Ignis Asset Management is to launch the Ignis Absolute Return Government Bond Fund at the end of March. The fund will target net returns of 2% to 3% per annum in excess of cash2 by actively trading a portfolio of global government bonds and currencies.
The Ignis Absolute Return Government Bond Fund will be managed by Head of Rates, Russ Oxley, and Chief Economist, Stuart Thomson, and will be the first retail proposition from Ignis’s Rates Team, which manages in excess of GBP28 billion on behalf of institutional investors.
For the first time, retail investors will be able to access Ignis’s successful rates process. Whilst the majority of bond funds follow a duration based process and / or take corporate credit risk, the Ignis Rates Team uses an internally proven method that breaks down developed country government yield curves into discrete forward rates, giving the managers a far greater insight and level of information than the typical bond fund manager. Breaking down yield curves allows Russ and Stuart to target specific forward rates and enables the managers to exploit pricing anomalies more accurately, through long and short positions.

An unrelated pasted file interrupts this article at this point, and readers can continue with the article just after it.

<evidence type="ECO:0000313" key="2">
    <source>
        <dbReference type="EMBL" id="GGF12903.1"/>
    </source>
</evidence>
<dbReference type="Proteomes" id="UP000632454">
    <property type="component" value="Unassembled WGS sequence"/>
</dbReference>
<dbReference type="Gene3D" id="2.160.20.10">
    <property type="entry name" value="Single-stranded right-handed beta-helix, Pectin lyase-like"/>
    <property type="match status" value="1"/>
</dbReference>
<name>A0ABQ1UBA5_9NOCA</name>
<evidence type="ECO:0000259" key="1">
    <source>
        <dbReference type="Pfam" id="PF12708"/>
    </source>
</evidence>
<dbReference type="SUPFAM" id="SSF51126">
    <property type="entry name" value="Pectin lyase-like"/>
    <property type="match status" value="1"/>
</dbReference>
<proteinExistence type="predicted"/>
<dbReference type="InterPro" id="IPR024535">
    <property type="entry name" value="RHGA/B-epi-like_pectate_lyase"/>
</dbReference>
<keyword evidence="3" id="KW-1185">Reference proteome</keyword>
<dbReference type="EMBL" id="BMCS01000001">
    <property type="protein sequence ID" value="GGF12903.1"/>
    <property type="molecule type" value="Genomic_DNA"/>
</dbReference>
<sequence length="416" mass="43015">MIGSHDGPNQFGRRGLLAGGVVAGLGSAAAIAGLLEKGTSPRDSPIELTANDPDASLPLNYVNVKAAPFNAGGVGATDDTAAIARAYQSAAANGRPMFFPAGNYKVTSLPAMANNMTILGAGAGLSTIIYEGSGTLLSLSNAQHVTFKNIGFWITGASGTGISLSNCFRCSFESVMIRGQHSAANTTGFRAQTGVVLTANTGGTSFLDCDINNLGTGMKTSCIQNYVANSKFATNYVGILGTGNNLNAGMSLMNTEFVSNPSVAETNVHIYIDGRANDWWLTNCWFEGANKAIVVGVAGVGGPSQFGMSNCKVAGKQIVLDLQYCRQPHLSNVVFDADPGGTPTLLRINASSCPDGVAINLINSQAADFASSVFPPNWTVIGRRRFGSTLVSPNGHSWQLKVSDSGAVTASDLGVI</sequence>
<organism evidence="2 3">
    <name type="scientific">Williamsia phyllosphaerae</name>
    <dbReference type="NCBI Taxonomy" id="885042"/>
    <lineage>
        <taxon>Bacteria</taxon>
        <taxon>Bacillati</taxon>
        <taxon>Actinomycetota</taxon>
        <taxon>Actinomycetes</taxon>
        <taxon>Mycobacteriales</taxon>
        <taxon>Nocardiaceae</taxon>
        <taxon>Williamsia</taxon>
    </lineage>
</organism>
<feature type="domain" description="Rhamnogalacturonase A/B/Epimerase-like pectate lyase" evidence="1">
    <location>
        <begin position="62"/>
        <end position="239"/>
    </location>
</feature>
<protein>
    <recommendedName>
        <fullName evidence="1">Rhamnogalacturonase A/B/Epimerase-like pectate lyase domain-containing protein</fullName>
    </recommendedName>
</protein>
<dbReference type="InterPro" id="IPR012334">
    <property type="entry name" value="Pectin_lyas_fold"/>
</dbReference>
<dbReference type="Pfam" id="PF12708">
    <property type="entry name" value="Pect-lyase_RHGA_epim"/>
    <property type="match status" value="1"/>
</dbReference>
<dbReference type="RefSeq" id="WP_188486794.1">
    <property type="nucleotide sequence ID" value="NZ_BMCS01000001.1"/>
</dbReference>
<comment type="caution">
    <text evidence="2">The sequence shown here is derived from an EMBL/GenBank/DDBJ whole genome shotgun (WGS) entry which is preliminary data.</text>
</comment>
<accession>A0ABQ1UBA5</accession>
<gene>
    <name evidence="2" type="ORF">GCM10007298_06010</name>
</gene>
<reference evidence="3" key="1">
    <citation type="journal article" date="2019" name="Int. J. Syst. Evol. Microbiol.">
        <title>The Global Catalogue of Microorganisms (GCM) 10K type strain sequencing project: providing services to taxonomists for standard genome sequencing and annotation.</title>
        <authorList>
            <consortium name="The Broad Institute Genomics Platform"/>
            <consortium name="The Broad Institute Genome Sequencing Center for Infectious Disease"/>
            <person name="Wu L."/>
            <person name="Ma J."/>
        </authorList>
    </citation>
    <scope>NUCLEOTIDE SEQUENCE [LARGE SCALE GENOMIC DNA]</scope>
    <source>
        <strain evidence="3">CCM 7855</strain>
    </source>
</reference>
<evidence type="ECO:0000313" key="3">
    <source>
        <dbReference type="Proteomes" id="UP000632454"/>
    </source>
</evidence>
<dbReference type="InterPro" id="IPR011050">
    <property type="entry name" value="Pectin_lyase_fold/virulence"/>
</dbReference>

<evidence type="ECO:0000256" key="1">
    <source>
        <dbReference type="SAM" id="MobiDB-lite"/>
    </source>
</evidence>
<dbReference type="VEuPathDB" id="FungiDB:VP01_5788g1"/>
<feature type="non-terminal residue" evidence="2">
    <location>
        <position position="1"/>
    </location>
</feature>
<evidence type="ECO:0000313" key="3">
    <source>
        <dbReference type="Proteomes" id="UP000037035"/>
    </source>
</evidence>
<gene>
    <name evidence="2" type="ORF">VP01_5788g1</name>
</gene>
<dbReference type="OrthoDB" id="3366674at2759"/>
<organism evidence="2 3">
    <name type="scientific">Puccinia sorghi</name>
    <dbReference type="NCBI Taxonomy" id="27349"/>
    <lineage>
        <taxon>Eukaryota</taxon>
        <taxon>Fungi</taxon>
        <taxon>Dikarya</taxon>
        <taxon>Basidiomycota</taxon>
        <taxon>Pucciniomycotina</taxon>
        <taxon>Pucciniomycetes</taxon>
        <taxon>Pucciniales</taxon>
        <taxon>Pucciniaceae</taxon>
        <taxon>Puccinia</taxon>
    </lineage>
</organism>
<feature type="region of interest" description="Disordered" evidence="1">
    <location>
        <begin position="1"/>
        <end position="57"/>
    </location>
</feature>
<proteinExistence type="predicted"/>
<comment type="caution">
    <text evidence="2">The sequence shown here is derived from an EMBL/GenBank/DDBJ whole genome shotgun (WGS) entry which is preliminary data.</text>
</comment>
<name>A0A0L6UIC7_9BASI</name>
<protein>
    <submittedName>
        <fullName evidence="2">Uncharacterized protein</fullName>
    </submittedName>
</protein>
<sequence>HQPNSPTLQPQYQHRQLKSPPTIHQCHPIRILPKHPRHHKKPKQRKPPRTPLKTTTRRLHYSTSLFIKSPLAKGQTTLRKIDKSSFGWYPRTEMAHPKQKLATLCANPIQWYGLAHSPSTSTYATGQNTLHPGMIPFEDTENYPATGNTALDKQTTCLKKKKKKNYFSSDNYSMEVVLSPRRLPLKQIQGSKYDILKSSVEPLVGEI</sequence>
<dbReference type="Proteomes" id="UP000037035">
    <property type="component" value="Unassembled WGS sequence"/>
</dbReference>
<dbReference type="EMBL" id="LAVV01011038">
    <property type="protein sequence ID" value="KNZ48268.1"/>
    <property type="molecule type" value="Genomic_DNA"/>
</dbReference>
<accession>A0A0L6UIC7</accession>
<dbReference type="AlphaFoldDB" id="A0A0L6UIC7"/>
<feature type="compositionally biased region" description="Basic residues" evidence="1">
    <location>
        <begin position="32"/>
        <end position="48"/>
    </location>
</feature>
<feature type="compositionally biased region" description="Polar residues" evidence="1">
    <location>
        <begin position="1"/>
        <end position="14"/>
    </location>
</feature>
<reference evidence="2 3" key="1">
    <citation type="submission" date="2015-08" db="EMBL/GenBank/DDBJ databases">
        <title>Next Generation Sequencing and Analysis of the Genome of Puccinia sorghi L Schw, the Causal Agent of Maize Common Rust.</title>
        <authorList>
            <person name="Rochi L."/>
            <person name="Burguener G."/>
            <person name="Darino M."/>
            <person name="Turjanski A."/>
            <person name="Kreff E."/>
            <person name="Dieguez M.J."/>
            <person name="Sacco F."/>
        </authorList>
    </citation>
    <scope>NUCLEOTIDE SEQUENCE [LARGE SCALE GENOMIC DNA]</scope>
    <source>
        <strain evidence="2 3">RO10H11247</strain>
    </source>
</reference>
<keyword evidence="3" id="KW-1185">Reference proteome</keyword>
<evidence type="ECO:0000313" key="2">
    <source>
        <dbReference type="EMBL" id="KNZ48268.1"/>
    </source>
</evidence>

The fund, a Luxembourg-domiciled UCITS III SICAV, will invest primarily in government bonds, but will also take long and short positions in money market instruments and derivatives. Foreign currency exposure – managed using Ignis’ rigorous FX process – will be limited to 25%.
Unusually for an absolute return fund, the annual management charge will be only 1%, with a 10% fee on performance in excess of a cash hurdle rate, as measured by the Sterling Overnight Index Average (SONIA).
Jonathan Polin (pictured), Sales and Marketing Director at Ignis, says: “With investors increasingly concerned about the future direction of global markets, we think there will be strong appetite for a fund that is able to achieve attractive cash-plus returns in all market conditions with a lower volatility than both the market and other absolute return funds. As an absolute return vehicle, this fund will also provide returns lowly correlated to traditional equity and bond funds and if rates rise, should provide an effective hedge against inflation."